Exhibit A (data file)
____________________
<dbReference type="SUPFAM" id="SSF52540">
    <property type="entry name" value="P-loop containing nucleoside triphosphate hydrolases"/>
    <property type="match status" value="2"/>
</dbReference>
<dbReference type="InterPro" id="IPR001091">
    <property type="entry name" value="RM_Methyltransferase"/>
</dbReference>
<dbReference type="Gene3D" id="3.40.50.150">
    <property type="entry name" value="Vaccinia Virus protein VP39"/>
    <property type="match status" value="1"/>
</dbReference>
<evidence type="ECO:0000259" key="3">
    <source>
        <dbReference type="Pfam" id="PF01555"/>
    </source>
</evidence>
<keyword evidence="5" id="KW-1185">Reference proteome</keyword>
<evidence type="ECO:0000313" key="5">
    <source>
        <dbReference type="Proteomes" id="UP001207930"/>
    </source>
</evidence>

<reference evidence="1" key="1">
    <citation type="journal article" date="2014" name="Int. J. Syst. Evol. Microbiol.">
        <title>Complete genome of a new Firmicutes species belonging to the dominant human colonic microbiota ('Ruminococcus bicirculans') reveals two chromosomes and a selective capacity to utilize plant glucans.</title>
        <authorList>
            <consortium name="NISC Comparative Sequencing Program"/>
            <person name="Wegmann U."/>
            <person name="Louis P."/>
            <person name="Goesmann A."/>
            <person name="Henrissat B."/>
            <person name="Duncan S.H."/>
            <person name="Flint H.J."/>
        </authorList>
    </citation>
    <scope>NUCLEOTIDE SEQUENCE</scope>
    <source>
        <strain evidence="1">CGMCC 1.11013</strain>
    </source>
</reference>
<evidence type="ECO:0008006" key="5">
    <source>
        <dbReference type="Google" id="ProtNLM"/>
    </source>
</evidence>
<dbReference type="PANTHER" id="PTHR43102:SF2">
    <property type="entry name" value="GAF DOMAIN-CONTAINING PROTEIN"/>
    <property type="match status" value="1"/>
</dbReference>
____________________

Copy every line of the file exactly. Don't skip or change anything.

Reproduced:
<dbReference type="SUPFAM" id="SSF52540">
    <property type="entry name" value="P-loop containing nucleoside triphosphate hydrolases"/>
    <property type="match status" value="2"/>
</dbReference>
<dbReference type="InterPro" id="IPR001091">
    <property type="entry name" value="RM_Methyltransferase"/>
</dbReference>
<dbReference type="Gene3D" id="3.40.50.150">
    <property type="entry name" value="Vaccinia Virus protein VP39"/>
    <property type="match status" value="1"/>
</dbReference>
<evidence type="ECO:0000259" key="3">
    <source>
        <dbReference type="Pfam" id="PF01555"/>
    </source>
</evidence>
<keyword evidence="5" id="KW-1185">Reference proteome</keyword>
<evidence type="ECO:0000313" key="5">
    <source>
        <dbReference type="Proteomes" id="UP001207930"/>
    </source>
</evidence>

<reference evidence="1" key="1">
    <citation type="journal article" date="2014" name="Int. J. Syst. Evol. Microbiol.">
        <title>Complete genome of a new Firmicutes species belonging to the dominant human colonic microbiota ('Ruminococcus bicirculans') reveals two chromosomes and a selective capacity to utilize plant glucans.</title>
        <authorList>
            <consortium name="NISC Comparative Sequencing Program"/>
            <person name="Wegmann U."/>
            <person name="Louis P."/>
            <person name="Goesmann A."/>
            <person name="Henrissat B."/>
            <person name="Duncan S.H."/>
            <person name="Flint H.J."/>
        </authorList>
    </citation>
    <scope>NUCLEOTIDE SEQUENCE</scope>
    <source>
        <strain evidence="1">CGMCC 1.11013</strain>
    </source>
</reference>
<evidence type="ECO:0008006" key="5">
    <source>
        <dbReference type="Google" id="ProtNLM"/>
    </source>
</evidence>
<dbReference type="PANTHER" id="PTHR43102:SF2">
    <property type="entry name" value="GAF DOMAIN-CONTAINING PROTEIN"/>
    <property type="match status" value="1"/>
</dbReference>